The Greenland glacier that is thought to have spawned the iceberg that sunk the Titanic is the world’s fastest moving glacier and it’s speeding up. A recent study by the German Space Agency (DLR) and University of Washington finds that the Jakobshavn Glacier located in the southwest of Greenland is now moving more than 46 metres per day or 17 km per year.
Dr. Ian Joughin, the study’s lead author, says that the glacier is now showing speeds of more than four times the speed it was moving in the 90s. During the 90’s the glacier was thought to have been the fastest glacier in Greenland. The latest research was made over 2012 and 2013.
Researchers from the study have said the glacier’s flow rates are “unprecedented” as it appears to be the fastest moving ice stream or glacier now on record. The researchers recently published their latest findings in The Cryosphere journal and noted that the glacier speeds up in summer and slows down in winter. However their findings show that even the yearly average speed of the glacier is moving at nearly four times the speed it was moving at 20 years ago.
With such a fast-moving speed the Greenland glacier is adding more and more ice to the North Atlantic Ocean which contributes to raise the entire world’s sea level by one millimeter from 2000 to 2010. With its recent increase in speed it will contribute more than the millimeter in the next decade too. The Jakobshavn Glacier has been spawning icebergs into the Ocean for many years and it is often thought by experts to be the source of the iceberg that hit and sunk the Titanic on April 15, 1912.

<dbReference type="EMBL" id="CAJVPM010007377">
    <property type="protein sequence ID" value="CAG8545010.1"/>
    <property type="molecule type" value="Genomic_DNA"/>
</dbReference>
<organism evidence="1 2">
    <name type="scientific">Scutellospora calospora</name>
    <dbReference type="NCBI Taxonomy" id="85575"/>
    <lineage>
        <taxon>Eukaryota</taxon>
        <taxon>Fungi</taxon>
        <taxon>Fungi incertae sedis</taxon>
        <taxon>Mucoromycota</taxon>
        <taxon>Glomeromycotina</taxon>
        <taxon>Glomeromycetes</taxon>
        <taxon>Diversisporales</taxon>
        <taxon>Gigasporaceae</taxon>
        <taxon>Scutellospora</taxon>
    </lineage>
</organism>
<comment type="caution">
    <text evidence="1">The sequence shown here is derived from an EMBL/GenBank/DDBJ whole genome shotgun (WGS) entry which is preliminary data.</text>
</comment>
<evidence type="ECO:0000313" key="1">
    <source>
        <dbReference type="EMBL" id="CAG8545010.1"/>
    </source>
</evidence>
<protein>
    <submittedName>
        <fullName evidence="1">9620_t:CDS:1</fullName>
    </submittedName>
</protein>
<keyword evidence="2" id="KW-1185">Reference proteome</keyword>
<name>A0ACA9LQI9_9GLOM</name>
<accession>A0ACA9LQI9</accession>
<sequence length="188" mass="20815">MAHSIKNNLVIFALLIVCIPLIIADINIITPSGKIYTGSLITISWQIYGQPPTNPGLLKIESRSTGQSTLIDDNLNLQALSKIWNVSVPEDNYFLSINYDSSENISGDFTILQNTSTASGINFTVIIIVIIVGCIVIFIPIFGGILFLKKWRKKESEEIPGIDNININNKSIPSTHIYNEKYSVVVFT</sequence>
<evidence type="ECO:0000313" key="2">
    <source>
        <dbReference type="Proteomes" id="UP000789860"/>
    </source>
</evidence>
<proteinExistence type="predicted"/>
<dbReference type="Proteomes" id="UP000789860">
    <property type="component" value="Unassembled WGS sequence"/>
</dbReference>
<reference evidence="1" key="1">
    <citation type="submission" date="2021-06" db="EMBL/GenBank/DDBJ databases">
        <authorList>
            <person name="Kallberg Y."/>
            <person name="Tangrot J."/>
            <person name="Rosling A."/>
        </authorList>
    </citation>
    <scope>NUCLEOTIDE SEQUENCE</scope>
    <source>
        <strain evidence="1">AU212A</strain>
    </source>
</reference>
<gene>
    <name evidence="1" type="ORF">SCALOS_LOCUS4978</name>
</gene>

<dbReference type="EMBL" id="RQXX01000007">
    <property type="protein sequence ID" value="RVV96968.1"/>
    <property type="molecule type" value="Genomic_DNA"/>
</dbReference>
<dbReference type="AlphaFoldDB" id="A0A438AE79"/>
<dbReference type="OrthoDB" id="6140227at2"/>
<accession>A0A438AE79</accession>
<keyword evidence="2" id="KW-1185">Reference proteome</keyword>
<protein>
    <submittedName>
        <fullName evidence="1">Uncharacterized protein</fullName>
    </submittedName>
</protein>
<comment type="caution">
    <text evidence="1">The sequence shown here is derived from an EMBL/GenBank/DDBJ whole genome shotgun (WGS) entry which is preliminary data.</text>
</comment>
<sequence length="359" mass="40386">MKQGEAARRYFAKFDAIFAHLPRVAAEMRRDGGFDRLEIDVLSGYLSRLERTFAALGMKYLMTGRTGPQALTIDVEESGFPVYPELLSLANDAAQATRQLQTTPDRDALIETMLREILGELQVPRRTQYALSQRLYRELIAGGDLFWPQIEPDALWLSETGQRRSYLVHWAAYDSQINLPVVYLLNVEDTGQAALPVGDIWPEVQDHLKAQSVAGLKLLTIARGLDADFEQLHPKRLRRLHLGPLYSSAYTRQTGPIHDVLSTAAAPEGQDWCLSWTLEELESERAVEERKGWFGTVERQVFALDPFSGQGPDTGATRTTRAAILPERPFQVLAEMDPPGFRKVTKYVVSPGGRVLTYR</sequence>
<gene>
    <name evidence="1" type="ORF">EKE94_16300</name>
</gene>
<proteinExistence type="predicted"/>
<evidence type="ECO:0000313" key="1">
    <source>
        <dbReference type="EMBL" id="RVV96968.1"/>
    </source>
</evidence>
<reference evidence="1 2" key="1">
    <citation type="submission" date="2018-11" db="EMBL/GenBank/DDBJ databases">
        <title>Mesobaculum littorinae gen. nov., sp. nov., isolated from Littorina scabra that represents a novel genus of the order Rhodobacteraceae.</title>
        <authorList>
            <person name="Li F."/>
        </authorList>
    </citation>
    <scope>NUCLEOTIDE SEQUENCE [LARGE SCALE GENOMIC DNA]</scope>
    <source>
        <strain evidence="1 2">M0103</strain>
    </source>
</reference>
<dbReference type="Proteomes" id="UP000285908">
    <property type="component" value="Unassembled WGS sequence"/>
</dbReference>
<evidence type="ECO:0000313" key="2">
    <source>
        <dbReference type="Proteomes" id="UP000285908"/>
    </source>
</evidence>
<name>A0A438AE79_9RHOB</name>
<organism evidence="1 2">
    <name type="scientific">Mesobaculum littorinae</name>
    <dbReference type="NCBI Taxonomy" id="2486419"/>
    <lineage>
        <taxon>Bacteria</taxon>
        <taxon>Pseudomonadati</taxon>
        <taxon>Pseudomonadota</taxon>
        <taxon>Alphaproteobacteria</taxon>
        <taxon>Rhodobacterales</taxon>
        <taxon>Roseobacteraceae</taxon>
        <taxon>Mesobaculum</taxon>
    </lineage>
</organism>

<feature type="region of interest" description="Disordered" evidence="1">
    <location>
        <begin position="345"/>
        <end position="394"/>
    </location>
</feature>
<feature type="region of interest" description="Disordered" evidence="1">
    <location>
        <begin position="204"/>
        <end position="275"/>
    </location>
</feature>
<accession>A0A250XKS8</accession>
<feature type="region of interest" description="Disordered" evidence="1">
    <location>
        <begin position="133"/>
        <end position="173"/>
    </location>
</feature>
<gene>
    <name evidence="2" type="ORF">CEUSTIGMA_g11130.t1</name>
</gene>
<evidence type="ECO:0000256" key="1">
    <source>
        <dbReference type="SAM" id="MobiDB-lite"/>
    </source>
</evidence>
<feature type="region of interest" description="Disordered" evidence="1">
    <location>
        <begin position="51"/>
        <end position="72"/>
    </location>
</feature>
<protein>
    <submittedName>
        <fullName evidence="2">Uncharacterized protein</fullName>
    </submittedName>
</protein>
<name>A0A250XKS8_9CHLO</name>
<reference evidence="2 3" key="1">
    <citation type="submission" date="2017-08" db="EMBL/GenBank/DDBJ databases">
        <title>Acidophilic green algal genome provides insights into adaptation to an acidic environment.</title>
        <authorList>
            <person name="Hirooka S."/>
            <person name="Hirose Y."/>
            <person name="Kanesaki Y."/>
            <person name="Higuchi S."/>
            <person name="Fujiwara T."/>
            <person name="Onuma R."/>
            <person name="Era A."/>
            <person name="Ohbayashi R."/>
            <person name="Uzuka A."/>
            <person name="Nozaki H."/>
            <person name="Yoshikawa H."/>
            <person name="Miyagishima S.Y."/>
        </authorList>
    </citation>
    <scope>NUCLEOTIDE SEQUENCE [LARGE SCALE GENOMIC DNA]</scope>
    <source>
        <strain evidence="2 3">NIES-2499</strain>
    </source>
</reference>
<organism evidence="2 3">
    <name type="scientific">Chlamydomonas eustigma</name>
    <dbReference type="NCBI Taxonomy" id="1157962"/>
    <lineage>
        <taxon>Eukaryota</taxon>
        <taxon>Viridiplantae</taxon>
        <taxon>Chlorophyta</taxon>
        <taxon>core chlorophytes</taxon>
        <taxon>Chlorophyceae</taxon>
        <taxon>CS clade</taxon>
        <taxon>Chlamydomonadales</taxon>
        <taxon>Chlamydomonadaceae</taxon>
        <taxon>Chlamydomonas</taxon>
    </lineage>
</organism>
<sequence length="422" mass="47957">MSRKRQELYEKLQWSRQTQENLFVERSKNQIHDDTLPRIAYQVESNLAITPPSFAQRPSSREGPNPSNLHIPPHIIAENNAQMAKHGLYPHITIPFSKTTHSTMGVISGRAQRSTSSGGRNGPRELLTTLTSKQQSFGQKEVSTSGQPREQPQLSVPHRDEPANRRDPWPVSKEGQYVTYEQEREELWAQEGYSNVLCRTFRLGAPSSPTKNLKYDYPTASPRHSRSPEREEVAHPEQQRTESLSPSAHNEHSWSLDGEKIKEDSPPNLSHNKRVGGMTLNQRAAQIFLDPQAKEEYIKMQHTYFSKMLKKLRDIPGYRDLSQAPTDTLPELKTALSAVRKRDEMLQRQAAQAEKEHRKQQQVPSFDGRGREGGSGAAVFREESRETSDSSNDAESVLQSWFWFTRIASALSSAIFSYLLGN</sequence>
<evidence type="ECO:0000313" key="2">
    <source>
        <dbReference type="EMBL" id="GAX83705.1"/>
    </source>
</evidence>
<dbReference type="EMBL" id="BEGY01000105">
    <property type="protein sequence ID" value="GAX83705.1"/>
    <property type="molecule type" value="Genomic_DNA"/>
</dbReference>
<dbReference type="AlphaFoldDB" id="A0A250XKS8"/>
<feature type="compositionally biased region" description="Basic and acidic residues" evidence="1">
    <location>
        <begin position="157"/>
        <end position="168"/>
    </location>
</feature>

The Jakobshavn Glacier is located on coast in a deep fjord where it helps to drain the Greenland ice sheet by dumping the ice into the ocean waters. The “calving front” of the glacier will often see some ice melting but also it pushes out larger ice pieces into the ocean as icebergs. Both the ice melting and the calving of icebergs into ocean waters are what causes the glacier to contribute to the entire world’s oceans rising.
In recent years the Arctic region has been warming causing glaciers such as the Jakobshavn Glacier to begin to thin and start calving the icebergs from further and further inland. In other words, the glacier is actually retreating. The researchers were able to show that during 2012 and 2013, the front of the glacier retreated over a kilometer more inland than in previous summers on record.
Dr. Joghin stated, as the glacier’s front retreats deeper and deeper inland it loses ice in front that is normally holding back the entire flow of the glacier. Without the ice in front holding up the flow, the glacier speeds up its flow. The researchers and Dr. Joghin believe that the Jakobshavn Glacier is now in an unstable state which will allow it to retreat even further inland in the future.
The team of researchers now believe that the speed at with the glacier is accelerating has two contributing factors; one of the factors is the thinning of the glacier, while the other factor is the increasing regional surface temperatures. These two combined is enough for the glacier to be considered one of the world’s fastest moving sheets of ice. Whether Greenland’s Jakobshavn Glacier really did spawn the iceberg that sunk the Titanic is all really speculation by the experts, but it still remains as one of the best probable sources.
By Brent Matsalla